I Wrestled a Bear Once with Molotov Solution, Glass Cloud and more
6 p.m. Monday
8911 N. Western
One would be hard pressed to succinctly describe the Louisiana metal band I Wrestled a Bear Once. Its songs incorporate a pantry of sounds. Racing metal guitars pushed against adult-contemporary pop; New Wave ’80s synths punctuated with samples of the General Lee’s car horn.
The alt-metal quintet formed in 2007 from the ashes of another act while on tour in New York City. There, guitarist Steven Bradley met vocalist Krysta Cameron — the band’s secret weapon, a banshee alternating between feral growl and angelic cry.
“She wanted to sound like a dude and have people not be able to tell she’s a chick once she started singing,” said Bradley. “Same as the music: She doesn’t want to be limited to one certain thing.”Almost immediately, they penned an EP and hit the road. It’s been going strong ever since. In 2009, they released their debut, It’s All Happening, followed up by 2011’s Ruining It for Everybody, recorded in Bradley’s basement, “just for freedom to track guitars at 4 a.m. and not have anyone complain or bitch and say we’re doing things wrong,” he said. “It’s fun to go into million-dollar studios and feel good about yourself. But at the end of the day, it’s largely unnecessary.”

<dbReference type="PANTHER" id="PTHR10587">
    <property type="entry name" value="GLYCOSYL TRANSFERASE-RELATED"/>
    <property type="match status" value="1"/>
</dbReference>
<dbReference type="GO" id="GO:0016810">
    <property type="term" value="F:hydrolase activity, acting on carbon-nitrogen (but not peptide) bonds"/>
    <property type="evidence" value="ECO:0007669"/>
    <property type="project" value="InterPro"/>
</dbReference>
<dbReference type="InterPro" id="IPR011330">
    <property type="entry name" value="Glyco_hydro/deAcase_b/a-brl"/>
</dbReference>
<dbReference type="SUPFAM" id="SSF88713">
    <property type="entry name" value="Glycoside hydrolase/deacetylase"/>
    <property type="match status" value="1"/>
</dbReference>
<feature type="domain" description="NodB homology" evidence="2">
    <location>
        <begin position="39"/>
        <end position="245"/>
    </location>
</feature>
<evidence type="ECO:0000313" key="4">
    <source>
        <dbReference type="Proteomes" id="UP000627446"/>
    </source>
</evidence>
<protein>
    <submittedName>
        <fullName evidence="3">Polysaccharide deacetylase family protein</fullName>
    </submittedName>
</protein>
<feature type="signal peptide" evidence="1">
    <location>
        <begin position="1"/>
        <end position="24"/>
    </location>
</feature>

Ruining It finds the members honing their ADHD attack and tightening the seams on the mutating arrangements. The parts may seem somewhat random, but Wrestled tries to connect them; the music isn’t a Jackson Pollock painting.
“We come up with a million ideas, but they don’t always work and we won’t force them. We want it to make sense,” Bradley said. “None of us claim to know what we’re doing too well, but we always at least try to make sure things flow.”
The group already has begun work on its next album. Bradley insists you can always find the members in the van or bus, headphones plugged into laptops, fooling and tooling around to make music.
“That’s the beauty of the technology that’s simultaneously killed and made possible music,” he said. “You can work on music anywhere.”